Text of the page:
“The Revolution is Here. The Revolution is Personal” – Talib Kweli
2020 has demonstrated the fact that nothing is promised in this journey called life. We traverse through time as unknowing passengers constantly seeking meaning to this journey we are on. The routes we follow divert and create interesting experiences that we use to develop ourselves and foster relationships, which always direct us back to our path.
In the process of all this meandering, we build many things that we feel will aid us towards the zenith that we look to. Everything from our education, to personal development, careers, money, meaningful relationships, and even our legacies are all in a bid to create meaning to who we are.
COVID-19 has caused an irreversible change to life and business as we know. Everyone has had to pivot and adjust to new realities that required being innovative. We have seen homes become office spaces. We have seen office space now repurposed for other reasons. We have seen changes to behaviour that had been pre-defined for the last 70 years.
The irony is that we are all somewhat dizzy with the veracity of the change we have had to put up with this year, especially given that nobody anticipated and or planned for it. Such change can range from being scary to downright traumatic. You can even hear conversations about how all of this is “abnormal”.
What is so interesting about that statement is that there has never been a time in human history when things were ever normal. Every new frontier that human beings have experienced always required a new version of ourselves. How we have evolved from different stages and ages where we had to live off the land to survive to where knowledge became the currency of the day has never been an easy or “normal” experience.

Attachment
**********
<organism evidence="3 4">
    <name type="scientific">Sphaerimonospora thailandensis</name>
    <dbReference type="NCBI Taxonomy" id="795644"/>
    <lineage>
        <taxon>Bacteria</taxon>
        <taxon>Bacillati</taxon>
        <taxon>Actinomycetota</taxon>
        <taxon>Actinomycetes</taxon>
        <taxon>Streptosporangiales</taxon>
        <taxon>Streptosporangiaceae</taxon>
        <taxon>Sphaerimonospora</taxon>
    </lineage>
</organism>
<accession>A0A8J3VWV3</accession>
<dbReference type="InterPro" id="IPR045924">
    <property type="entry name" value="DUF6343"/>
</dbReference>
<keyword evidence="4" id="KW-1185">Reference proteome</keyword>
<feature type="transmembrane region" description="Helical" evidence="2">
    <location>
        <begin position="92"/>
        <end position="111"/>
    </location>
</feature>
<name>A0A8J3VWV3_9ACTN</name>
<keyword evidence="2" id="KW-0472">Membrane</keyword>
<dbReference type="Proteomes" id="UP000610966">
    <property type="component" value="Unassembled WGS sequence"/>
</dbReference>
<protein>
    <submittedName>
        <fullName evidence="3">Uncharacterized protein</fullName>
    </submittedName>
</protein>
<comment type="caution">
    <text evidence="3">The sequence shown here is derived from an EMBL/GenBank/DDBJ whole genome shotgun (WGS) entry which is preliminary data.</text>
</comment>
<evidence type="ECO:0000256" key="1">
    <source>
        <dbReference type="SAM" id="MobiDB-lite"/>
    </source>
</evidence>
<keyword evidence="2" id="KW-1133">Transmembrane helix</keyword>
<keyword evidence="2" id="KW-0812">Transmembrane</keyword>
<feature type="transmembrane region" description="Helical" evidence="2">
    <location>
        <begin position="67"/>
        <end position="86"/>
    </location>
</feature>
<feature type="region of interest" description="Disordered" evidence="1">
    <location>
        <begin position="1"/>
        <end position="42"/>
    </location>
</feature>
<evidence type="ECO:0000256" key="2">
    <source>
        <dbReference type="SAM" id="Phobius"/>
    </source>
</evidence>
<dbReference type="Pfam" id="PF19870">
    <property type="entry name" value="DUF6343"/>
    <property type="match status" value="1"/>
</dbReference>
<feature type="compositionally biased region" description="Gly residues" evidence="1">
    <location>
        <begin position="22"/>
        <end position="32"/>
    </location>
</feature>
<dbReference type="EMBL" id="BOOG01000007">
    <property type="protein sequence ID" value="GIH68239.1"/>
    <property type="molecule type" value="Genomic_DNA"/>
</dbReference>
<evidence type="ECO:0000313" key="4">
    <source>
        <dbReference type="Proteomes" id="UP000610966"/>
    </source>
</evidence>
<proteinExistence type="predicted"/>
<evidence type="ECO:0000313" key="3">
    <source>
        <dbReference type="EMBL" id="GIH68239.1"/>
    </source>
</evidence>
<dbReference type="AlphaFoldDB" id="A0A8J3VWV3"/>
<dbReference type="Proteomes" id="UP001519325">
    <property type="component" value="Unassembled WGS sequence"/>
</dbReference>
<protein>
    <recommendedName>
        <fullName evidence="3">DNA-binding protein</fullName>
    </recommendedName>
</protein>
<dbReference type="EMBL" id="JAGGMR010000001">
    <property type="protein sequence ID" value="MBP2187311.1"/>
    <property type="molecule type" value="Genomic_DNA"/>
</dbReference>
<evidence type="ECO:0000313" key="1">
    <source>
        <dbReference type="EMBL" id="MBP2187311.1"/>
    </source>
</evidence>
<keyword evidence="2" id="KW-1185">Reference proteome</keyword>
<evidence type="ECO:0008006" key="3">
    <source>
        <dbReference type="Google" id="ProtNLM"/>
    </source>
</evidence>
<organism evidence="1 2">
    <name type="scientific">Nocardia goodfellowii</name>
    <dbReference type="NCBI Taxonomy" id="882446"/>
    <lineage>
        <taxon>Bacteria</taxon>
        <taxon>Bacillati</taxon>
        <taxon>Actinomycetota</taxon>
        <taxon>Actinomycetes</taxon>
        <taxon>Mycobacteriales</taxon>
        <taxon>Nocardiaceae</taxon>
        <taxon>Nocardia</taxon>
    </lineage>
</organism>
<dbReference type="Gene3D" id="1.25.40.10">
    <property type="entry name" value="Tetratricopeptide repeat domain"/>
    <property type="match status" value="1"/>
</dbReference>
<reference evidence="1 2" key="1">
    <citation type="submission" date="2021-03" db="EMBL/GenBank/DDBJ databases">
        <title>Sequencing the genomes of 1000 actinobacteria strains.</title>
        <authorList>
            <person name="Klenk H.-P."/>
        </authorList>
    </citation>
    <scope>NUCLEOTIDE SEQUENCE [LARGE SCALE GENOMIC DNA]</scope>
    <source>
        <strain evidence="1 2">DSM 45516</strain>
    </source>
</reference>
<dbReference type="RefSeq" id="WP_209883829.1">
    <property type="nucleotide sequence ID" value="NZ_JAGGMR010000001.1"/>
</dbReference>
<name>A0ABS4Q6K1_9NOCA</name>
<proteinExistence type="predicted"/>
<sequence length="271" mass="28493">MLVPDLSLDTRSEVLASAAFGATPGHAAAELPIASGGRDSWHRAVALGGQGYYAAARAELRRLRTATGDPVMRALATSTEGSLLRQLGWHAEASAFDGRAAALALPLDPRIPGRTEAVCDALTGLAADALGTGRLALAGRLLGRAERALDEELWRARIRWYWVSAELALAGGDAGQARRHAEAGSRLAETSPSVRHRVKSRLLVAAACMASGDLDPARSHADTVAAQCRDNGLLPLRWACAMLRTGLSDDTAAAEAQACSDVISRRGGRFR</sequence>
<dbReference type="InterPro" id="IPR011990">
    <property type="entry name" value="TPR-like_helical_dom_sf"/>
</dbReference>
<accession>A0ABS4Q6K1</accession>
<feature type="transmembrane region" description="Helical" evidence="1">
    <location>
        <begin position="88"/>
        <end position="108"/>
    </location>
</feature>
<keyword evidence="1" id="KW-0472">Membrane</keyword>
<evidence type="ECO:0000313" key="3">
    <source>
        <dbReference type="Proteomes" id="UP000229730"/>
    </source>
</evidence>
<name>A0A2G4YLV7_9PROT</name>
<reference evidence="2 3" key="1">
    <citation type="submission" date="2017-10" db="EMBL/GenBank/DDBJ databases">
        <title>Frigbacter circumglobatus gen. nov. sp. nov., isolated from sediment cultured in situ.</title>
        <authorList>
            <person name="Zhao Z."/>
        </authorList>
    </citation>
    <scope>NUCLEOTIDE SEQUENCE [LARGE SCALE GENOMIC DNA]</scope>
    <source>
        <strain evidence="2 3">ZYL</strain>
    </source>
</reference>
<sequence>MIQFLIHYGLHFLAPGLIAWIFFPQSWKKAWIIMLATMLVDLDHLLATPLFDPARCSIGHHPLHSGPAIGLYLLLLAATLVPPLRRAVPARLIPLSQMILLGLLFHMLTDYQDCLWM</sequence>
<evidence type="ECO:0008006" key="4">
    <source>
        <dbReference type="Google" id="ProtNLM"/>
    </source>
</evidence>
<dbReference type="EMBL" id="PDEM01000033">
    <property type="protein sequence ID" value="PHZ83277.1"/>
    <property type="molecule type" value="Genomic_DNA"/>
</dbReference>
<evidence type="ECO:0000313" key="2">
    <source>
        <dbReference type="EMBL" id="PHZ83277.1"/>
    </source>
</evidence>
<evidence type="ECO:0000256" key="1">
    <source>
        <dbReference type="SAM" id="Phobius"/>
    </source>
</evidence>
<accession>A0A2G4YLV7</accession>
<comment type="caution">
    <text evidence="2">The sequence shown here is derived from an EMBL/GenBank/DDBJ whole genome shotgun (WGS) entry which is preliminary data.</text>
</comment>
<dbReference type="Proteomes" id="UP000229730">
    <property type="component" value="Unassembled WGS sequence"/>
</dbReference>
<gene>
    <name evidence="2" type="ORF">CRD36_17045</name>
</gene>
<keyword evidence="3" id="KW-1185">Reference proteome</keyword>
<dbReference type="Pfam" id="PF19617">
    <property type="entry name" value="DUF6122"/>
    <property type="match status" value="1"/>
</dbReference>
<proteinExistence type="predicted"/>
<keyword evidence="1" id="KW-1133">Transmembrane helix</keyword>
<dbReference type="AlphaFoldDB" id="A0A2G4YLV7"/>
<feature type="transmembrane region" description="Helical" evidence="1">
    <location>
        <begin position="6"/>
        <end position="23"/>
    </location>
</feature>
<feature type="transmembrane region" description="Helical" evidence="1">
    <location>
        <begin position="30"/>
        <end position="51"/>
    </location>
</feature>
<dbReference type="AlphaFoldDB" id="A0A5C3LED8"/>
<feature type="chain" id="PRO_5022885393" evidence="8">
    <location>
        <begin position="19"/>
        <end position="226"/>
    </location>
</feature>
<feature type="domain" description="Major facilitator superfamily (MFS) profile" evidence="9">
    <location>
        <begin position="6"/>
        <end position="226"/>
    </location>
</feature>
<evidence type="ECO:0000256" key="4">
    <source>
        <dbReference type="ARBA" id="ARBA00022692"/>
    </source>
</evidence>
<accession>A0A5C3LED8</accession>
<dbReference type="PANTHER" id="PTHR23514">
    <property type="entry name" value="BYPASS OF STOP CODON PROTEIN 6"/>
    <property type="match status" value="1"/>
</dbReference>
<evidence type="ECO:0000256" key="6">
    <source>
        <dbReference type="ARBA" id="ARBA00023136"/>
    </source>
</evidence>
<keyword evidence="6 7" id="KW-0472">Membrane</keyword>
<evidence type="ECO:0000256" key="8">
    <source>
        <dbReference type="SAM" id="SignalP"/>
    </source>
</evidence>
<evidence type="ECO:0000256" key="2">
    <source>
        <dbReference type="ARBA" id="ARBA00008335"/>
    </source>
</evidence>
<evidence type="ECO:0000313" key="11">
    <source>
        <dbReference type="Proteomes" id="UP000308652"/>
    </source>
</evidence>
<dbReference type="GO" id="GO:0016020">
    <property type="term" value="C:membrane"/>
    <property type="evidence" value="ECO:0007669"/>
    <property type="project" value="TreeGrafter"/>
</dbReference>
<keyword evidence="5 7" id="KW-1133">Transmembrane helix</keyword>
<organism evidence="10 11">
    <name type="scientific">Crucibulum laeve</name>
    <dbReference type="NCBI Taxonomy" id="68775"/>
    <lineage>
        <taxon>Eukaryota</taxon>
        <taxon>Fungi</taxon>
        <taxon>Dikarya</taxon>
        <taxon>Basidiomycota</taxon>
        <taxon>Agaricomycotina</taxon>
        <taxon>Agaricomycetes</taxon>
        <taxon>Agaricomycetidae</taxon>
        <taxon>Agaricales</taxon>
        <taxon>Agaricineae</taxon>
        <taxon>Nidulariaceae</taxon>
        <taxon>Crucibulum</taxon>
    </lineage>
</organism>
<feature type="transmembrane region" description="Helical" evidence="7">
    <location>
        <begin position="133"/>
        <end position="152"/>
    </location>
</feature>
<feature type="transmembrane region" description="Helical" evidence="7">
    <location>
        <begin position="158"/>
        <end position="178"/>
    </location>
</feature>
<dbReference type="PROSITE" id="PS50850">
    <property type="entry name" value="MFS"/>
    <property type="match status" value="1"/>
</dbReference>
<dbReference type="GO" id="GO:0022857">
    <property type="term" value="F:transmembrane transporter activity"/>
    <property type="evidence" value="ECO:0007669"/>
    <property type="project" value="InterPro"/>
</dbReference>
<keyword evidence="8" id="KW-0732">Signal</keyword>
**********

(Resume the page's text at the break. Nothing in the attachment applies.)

I vividly remember in the early stages of my career when trying to introduce this phenomenal concept called email to a particular client, only to be told that “this email fad will soon burn out”. We have always been resistant to change, but we have always subconsciously known that it is the only constant we shall ever have.
In the early 1960s when then American president, John F. Kennedy, charged the National Aeronautics and Space Administration (NASA) with going to the moon, he delivered one of the greatest speeches ever made at Rice University. JFK, as he was affectionately referred to, said:
“But why, some say, the moon? Why choose this as our goal? And they may well ask, why climb the highest mountain? Why, 35 years ago, fly the Atlantic? We choose to go to the moon. We choose to go to the moon. We choose to go to the moon in this decade and do the other things, not because they are easy, but because they are hard; because that goal will serve to organize and measure the best of our energies and skills, because that challenge is one that we are willing to accept, one we are unwilling to postpone, and one we intend to win, and the others, too.”
That single statement in his quote “not because it is easy, but because it is hard” is truly the personification of who we are as human beings and who we shall always be.
You cannot envision a future without laying the hard-core foundations today. COVID has changed life as we know it. Our capacity to respond and change with the times is the hallmark of our collective abilities. Believing it is meant to be easy is counterproductive towards building a better and stronger tomorrow.
So, we must embrace the enormity of the tasks ahead and appreciate that life is nothing more than a beautiful struggle.
Head of Training